The Dell XPS 13’s eye-popping display is packed into an equally sleek design that weighs just under 3 pounds and is a mere 0.5 inches slim. If portability is a priority, this laptop should be at the top of your list. Dell’s notebook comes in silver and black by default, but we recommend springing the extra $50 for the gorgeous Arctic White variation. It looks stunning.
And despite its svelte size, the XPS 13 is a beast under the hood. Powered by Intel’s latest 11th-generation Tiger Lake processors, the newest XPS 13 can tear through everyday tasks. We frequently pushed Dell’s laptop during everyday multitasking and never noticed any slowdown, even as we bounced between dozens of browser tabs and apps such as Discord, Spotify and Slack running all at once. The XPS 13 also blazed past many top Windows laptops on our benchmark tests.
The XPS 13’s keyboard feels fantastic, offering plenty of travel complete with a comfortable soft-touch coating on both the keys and wrist rest. We spent hours hammering away at work documents and never felt any discomfort, thanks to the keys’ smooth and bouncy feedback.
Dell’s stunningly slim design does come at the expense of an equally slim port selection, as you get just two USB-C ports, a microSD card slot and a headphone jack. The inclusion of a microSD port gives it a slight edge over the MacBook Air, and Dell deserves credit for including a USB-C to USB-A adapter for your older accessories. But if you’re a power user who uses a variety of peripherals and monitors at once, you’ll probably need to spring for a dongle or USB-C dock.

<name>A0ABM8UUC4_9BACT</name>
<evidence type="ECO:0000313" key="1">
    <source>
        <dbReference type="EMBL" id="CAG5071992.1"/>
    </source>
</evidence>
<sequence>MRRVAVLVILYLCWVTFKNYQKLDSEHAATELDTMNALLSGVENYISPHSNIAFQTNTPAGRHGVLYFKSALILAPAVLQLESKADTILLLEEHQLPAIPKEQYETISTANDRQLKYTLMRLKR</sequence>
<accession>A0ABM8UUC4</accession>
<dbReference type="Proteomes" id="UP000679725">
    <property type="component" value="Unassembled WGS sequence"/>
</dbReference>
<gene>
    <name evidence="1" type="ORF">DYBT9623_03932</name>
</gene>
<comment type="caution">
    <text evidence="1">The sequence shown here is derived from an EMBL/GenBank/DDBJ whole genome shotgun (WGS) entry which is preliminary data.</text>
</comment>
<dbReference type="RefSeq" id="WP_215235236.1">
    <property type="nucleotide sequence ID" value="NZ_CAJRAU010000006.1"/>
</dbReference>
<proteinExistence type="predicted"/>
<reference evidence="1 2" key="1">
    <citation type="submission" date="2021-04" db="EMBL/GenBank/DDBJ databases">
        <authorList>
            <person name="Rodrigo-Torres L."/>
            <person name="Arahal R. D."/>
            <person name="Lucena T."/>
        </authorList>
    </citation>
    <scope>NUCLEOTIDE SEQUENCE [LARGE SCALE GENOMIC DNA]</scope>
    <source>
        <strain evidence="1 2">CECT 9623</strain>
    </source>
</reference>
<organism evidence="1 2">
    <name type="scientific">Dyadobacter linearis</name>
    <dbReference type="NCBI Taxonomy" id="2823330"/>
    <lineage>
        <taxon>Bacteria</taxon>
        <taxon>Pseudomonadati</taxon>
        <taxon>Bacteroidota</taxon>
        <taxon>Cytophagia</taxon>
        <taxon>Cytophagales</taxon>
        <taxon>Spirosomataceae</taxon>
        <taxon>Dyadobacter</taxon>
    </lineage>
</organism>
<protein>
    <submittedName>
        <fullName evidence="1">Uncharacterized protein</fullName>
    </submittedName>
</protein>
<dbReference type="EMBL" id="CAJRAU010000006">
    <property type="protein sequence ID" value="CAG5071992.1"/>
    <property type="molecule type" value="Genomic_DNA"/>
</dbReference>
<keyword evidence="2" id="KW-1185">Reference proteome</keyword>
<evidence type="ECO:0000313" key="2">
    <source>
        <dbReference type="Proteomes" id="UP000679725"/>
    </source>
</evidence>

The Dell XPS 13 starts at $999, which gets you an 11th-gen Intel Core i3 processor, 8GB of RAM, 256GB of solid-state drive (SSD) storage and a 13.4-inch, 1920 x 1200 non-touch display. We reviewed a slightly higher-end $1,322 model, which packs a faster Core i7 processor, a bigger 512GB SSD and a touch screen. We’d recommend opting for the $1,099 configuration or higher, as you’ll get a dependable Core i5 processor.
No matter how you configure it, however, the XPS 13’s beautifully svelte design, zippy performance and stunningly immersive screen make it the best Windows laptop you can buy.
- Display: 13.3-inch Retina display at 2560 x 1600 (tested)
- Processor: Apple M1 with 8-core GPU (tested)
- RAM: 8GB (tested) / 16GB
- Storage: 256GB (tested) / 512GB / 1TB / 2TB
- Size and weight: 11.97 x 8.36 x 0.61 inches, 3 pounds
The 13-inch MacBook Pro — with an M1 chip with an extra graphics processing unit (GPU) core over the one used in the MacBook Air, as well as a fan that lets that processor work harder when needed — has a little more muscle, enough that it’s replacing the 16-inch MacBook Pro as our upgrade pick for an Apple laptop.
The upgrades mean the new MacBook Pro has a longer runway for intense tasks and repetitive workflows over the MacBook Air. The MacBook Pro rendered full video files seconds — or with 8K footage, minutes faster than the Air. Those saved minutes can make a difference when on a deadline for a project or working out in the field.